A lawsuit between two young collectors involving the resale of a $700,000 Cecily Brown painting has seemingly concluded as quickly as it was made public, following a report by Bloomberg . But a number of documents submitted as evidence have provided rare insight into the dynamics at play in the upper end of the contemporary art market
The case, filed in Miami-Dade county court in March last year, was brought by the 26-year-old prominent Chinese patron and founder of X Museum, Beijing Michael Xufu Huang against the Monaco-based Argentinian Federico Castro Debernardi. The pair settled informally yesterday, just after the Bloomberg story broke, although this is yet to be formalised.
Huang was seeking $1.3m in "reputational damages" after he claimed Debernardi had violated terms of a private contract made between the two, in which Huang would use his status to purchase in-demand primary market works for Debernardi that the latter would otherwise not have access to. The agreement stipulated that Huang would buy the works in his own name under the guise of adding them to his collection, and then immediately sell them to Debernardi with a 10% mark-up on the original price.
The central dispute pertained to a 2019 painting by Brown titled Faeriefeller, shown by Paula Cooper at Art Basel in Miami Beach in December 2019. According to court documents seen by The Art Newspaper, Huang attended the fair with the "sole purpose" of purchasing the painting from Paula Cooper's stand, buying the work for $700,000 and then reselling it to Debernardi for $770,000. Debernardi also reimbursed Huang for his travel expenses from China to Miami.
However, in violation of their agreement, Debernardi resold the work in 2020 to the blue-chip gallery Lévy Gorvy—a deal that Paula Cooper soon caught wind of. This left Huang liable to terms of the contract he signed with Paula Cooper upon purchasing the painting that forbid him from selling it within three years without offering it back to the gallery first.
Most intriguingly, the contract between Huang and Paula Cooper included a clause stipulating that if Huang did sell the work within that period (and not through the gallery), he would be liable to pay Paula Cooper the difference between the original purchase price and "selling price of similar artworks in perfect condition of the artist at the last public auctions".
With Brown's auction results regularly reaching seven figures—her record stands at $6.7m—the gallery calculated this figure at between $500,000 and $1m. In an exchange submitted by Huang as evidence, the gallery warned him that it was prepared to seek damages of this amount, writing to him: "Media attention can be expected, Your actions and the various statements you have made to us will become widely known.”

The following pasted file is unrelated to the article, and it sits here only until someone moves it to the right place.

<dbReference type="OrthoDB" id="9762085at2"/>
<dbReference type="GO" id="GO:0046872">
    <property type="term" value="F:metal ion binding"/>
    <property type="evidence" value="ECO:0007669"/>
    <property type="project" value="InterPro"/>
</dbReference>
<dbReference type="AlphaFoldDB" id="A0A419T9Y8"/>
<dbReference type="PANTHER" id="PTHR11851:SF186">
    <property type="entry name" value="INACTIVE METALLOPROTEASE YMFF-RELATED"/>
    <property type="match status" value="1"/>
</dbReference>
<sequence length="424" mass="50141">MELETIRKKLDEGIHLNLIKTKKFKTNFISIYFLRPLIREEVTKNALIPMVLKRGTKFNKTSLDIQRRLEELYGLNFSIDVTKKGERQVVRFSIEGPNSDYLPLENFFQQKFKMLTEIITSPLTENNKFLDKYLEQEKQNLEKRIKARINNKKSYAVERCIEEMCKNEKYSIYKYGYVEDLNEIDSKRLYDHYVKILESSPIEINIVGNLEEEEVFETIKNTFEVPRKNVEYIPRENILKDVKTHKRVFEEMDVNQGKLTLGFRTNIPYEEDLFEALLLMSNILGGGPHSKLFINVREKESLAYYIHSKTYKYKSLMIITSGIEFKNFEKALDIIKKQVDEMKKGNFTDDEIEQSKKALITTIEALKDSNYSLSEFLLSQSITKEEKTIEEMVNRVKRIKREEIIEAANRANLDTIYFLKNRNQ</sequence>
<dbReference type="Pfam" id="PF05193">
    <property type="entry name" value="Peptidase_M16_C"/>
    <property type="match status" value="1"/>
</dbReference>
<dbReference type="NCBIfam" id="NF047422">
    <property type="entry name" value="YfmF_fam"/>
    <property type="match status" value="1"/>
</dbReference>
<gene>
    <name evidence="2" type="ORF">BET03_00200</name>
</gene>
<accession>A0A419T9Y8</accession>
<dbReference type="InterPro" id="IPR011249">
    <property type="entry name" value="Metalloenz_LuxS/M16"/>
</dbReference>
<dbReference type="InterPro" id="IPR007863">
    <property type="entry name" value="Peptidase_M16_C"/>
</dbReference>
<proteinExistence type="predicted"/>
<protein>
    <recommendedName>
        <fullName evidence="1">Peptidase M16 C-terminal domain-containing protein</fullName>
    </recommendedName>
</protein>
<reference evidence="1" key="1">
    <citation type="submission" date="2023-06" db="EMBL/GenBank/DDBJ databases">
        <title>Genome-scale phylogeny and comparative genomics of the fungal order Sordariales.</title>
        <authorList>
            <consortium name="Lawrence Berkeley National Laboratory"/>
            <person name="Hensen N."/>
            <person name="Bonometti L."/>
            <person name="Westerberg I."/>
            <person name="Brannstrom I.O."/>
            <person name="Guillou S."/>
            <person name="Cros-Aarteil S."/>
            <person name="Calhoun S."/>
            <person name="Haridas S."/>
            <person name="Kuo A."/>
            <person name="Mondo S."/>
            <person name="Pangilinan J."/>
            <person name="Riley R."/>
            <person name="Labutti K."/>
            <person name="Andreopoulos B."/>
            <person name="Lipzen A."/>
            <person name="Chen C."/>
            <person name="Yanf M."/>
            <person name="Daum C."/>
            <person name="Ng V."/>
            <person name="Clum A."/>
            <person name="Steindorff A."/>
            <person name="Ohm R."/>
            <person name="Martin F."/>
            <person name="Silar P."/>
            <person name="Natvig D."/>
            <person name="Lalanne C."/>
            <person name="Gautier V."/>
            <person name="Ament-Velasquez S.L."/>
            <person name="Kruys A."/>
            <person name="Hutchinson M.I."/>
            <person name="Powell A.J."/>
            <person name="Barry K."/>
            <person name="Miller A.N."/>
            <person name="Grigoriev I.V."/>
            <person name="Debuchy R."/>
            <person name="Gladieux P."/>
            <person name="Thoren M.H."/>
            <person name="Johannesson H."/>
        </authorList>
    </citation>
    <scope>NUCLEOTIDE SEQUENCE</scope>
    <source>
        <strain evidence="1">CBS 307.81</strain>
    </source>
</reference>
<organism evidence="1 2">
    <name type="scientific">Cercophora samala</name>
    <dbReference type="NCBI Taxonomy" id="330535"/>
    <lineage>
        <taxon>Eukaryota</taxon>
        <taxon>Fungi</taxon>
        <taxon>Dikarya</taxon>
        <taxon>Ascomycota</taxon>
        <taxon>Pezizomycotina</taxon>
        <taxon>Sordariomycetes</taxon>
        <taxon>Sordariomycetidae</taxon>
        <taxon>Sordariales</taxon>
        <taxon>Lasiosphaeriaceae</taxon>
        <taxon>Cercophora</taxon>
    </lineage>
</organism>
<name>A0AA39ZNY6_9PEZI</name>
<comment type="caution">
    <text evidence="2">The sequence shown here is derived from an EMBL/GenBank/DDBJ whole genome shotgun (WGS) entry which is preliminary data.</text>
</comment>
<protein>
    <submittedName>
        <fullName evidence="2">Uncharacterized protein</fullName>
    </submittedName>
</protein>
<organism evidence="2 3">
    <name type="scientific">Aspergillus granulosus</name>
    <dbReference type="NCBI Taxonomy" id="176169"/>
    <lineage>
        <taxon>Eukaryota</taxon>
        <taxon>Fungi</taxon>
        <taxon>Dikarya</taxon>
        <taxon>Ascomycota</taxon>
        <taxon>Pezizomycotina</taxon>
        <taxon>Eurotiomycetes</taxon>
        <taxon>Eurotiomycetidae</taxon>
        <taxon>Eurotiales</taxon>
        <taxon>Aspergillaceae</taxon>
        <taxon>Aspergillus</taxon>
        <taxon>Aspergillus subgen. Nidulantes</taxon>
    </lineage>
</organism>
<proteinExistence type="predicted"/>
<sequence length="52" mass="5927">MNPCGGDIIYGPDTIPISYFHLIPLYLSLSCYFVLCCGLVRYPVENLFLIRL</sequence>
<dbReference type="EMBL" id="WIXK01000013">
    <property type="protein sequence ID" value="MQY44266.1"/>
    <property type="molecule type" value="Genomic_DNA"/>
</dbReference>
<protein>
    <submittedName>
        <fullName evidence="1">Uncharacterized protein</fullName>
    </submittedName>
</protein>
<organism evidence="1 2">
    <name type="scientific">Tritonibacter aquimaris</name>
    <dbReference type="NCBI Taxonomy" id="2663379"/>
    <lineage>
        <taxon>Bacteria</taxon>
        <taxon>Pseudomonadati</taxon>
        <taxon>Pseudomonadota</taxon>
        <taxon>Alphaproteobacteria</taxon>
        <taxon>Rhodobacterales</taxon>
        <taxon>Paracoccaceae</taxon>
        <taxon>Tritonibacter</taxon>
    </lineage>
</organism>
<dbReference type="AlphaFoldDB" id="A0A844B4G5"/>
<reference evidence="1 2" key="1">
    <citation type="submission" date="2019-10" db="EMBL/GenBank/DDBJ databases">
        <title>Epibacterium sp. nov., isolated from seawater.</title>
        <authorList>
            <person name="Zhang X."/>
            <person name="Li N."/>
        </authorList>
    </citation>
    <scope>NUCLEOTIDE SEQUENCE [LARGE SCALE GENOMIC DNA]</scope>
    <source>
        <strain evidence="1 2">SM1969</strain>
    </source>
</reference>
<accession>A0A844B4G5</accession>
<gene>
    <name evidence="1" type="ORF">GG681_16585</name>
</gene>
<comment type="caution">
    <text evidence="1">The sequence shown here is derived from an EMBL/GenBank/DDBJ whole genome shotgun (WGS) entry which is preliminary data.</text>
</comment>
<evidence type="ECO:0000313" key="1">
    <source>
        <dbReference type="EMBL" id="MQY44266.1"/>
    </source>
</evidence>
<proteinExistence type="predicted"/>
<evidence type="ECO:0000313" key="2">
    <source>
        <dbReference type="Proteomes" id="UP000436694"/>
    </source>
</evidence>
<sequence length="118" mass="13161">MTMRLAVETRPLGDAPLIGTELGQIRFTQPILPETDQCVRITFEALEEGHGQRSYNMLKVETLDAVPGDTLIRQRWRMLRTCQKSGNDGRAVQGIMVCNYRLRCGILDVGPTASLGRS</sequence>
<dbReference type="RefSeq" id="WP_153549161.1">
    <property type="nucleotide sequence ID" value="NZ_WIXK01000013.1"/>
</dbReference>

How likely it is that a court would have upheld Paula Cooper's claim is not known, and the gallery was notably not involved in the lawsuit. In a statement shared with The Art Newspaper, its director Steven Henry says: "We have no comment on the litigation between Mr. Huang and Mr. Debernardi. The information in the documents that the parties chose to make public in court filings speaks for itself. The gallery will continue to protect the interests of the artists with whom we work."
Huang has since since settled with Paula Cooper for an amount he says was "way over the ten percent I made” from the commission. “It was my fault for letting this happen, so I paid it and took responsibility,” he told Bloomberg.
He added that the intention of his deal with Debernardi was not to make profit and that he would have made much more money by flipping the works on the open market.
Further case documents show that in 2019 Huang also purchased paintings by Nicolas Party for $68,000 and Harald Ancart for $220,000 for Debernardi under the same scheme. A wishlist from Debernardi, submitted as evidence, also includes works by other market darlings such as Dana Schutz, Jonas Wood and George Condo.
Text messages between the plaintiff and defendant tell of a friendly relationship, and yesterday, just hours after Bloomberg's report had published, it was announced by Huang's attorney that the two parties had settled the case privately, although official documents are yet to be signed.
“We are pleased that the parties have reached an agreement in principle to resolve this case, which resulted from a misunderstanding between Mr. Huang and Mr. Castro Debernardi,” Huang’s attorney Wendy Lindstrom said in a statement. “They look forward to collaborating again in the future.”
The damage to the reputations of the two collectors now remains to be seen. Huang, who co-founded the M Woods Museum in Beijing at just 22, is one of China's most prominent art world socialites and the youngest person to sit on the board of the New Museum. Meanwhile Debernardi, who was featured in Apollo's 40 under 40 list in 2017, has established Fundación Arte in Buenos Aires to promote the Argentinian art scene.